Hi, I work for an IT consultant firm, we deal with allot of small business's and work allot with vmware on the server side. We have been looking allot into VDI for some of our clients. For some of the clients there would be allot of benifits with going with virtual desktops.
Problem is no one in our company has ever worked with VMware View. Im confident I can learn it, but im worried about storage in terms of performance as i have no experience in it yet
Ive been reading up allot on this, but allot of the forums and articles ive read deal allot with large environements, not small ones. So everyone is talking about SANs with SSD Hybrid drives and stuff like that which is really expensive. These expensive SAN's make it to pricey to justify it to the client.
But like i said the articles all seem geared towards larger env.
Most of clients would be around 30 to 50 desktops, nothing crazy, just typicall programs like Office, Web browsing and such. So what can i get away with in terms of storage?
Can I get a low end SAN with 7200k speed drives, or will that kill performance? Do i need 15k drives? Three is a big differnece in price between the 2.
Is it possible to use VSA (vmware storage appliance)?
Thanks for any input
May I also recommend the bootcamp series which consist of videos producted by VMware to educate users on certain aspects of View such as planning, troubleshooting, best practices. You can find the videos in the bootcamp forum located here, http://communities.vmware.com/community/vmtn/desktop/view/bootcamp.
As far as designing it's extremely hard to put a generic number as each environment and each use case is different. If you want an example of the types of information to come to this decision I suggest reviewing Andre's View calculator here, http://myvirtualcloud.net/?page_id=1076.
In the end you can use whatever you want VSA, local storage, iSCSI SAN, etc as long as it fits your requirements and delivers the performance you need.
Problem is I dont have experince yet with View and storage, so i dont really have a good idea of what will meet my performance needs. Ill take a look at the calculator to see if that helps.
But if i got a low end SAN with 8 15k rpm drives in it, raid 5 or 10. Would that typically be good enough to run 30 to 50 Virtual Desktops?
You don't need View experience to know what your performance needs are. You need experience/monitoring of the desktop image that will be used to determine what kind of IO they will use.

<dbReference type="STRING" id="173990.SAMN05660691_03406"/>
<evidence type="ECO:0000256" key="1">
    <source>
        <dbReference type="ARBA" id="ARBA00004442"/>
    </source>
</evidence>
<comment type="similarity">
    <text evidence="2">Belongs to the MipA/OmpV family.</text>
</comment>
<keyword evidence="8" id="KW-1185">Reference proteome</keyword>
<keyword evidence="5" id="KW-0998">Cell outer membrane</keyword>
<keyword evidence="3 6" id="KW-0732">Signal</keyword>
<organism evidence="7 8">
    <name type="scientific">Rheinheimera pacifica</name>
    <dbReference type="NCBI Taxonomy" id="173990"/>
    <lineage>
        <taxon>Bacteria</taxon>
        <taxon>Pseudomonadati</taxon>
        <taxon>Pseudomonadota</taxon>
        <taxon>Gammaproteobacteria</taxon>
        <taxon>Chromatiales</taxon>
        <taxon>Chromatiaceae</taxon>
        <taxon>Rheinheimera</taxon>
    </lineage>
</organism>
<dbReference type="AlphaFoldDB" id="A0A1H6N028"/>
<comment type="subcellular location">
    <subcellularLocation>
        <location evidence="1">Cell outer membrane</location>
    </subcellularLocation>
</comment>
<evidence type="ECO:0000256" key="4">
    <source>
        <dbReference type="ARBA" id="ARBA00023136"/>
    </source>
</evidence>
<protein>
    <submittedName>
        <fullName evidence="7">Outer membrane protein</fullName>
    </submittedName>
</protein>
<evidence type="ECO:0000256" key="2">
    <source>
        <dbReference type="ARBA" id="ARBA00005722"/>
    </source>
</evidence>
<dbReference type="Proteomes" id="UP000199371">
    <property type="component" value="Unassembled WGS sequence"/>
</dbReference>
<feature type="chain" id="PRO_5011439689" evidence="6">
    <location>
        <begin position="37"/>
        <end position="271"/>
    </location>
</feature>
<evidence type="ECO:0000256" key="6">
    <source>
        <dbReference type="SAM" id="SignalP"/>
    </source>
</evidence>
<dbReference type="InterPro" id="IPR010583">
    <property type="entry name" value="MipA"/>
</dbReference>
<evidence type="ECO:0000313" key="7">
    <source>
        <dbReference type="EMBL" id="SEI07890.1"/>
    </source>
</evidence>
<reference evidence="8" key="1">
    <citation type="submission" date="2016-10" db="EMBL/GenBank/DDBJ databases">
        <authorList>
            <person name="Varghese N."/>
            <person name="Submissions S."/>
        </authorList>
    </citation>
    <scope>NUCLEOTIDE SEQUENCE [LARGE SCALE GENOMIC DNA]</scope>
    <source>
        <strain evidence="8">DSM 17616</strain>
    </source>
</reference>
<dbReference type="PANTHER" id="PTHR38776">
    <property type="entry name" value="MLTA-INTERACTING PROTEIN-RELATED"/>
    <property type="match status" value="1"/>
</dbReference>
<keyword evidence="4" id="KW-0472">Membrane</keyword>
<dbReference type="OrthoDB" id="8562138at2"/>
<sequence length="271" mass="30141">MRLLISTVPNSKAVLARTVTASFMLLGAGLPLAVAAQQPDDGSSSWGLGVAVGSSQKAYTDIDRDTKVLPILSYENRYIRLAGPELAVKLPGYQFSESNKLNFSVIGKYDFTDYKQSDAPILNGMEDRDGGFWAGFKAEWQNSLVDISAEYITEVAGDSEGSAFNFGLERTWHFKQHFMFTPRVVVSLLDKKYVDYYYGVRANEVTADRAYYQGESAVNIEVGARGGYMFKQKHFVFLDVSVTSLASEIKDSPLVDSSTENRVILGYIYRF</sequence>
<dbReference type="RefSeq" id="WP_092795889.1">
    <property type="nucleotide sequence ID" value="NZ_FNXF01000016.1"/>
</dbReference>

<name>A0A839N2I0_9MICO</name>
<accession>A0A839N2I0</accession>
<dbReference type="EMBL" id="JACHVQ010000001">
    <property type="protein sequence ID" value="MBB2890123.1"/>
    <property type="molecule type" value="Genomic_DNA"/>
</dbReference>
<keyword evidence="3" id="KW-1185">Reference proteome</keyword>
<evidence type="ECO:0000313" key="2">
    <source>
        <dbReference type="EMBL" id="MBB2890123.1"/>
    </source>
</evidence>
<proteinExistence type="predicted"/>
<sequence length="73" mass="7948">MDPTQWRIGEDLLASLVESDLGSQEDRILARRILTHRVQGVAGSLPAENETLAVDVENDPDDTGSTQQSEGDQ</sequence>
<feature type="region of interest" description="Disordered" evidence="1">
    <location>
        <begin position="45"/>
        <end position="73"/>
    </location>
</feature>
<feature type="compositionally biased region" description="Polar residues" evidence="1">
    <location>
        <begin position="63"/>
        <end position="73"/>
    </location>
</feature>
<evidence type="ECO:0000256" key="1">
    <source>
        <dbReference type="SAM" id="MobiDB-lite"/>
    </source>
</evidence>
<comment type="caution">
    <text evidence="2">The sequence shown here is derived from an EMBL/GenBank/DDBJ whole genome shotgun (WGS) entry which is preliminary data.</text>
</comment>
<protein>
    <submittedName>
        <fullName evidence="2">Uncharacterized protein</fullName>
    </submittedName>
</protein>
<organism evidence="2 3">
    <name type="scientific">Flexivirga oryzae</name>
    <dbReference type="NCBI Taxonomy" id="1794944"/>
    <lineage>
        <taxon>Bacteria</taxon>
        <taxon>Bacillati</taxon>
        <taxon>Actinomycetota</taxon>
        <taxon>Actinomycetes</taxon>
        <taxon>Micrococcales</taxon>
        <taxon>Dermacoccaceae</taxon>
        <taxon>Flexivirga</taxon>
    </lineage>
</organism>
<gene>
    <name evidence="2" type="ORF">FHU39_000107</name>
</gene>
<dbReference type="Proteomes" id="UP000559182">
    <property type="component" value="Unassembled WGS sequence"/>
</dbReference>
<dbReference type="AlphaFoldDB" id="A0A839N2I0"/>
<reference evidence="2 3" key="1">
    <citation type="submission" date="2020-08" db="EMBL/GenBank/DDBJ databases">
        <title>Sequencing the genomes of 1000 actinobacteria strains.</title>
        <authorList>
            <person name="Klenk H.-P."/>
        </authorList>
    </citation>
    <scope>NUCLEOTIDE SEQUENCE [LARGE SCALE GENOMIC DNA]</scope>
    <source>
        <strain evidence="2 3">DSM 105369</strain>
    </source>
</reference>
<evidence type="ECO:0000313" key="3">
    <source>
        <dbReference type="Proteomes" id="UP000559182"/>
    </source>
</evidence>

As far as the low end SAN, I assume it will be iSCSI and what kind of drives and is it a 10GB or 1GB network?
Are the users task workers, power workers, etc?
What is the average and max IOPS the desktop will need? Do they generate more read IO or write IO?
What is the size of each desktop?
As you can see it is a lot of information that would vary for each environment so it's extremely tough to generalize. I would suggest setting up a lab or demo environment and just play around to get ideas.
To your question "Is it possible to use VSA (vmware storage appliance)?" I cant speak much for the VSA but StorMagic's SvSAN is being used by several customers at the moment. most have approximately 30-40 desktops.
You could run more than 40 desktops with SVAs (dependent on solution) but the performance is typically down to the underlying hardware and disks. in some cases SVAs can offer higher performance than SAN solutions where the speed of the network is the limitation (noticably more with reads than writes).
Take a look at this document: http://www.vmware.com/files/pdf/view/VMware-stateless-virtual-desktops-ref-arch.pdf
This doc describes a View design that uses local SSD, and it works really, really well. I'm hosting about 70 destops on two Dell R710 hosts with less than $3,000 of redundant local SSD, and disk performance (and performance in general) is a non-issue.
I suspect a lot of SAN vendors wish this had never been published.
Im taking a look at the pdf, allot to go through but definitly something to look into
That sounds like VSA could be an option then, the hardest part is we dont really have the equipment to test things out first, so its hard to figure out whats right for the customers, but hopefully we will get some experience with it and see what works and what doesnt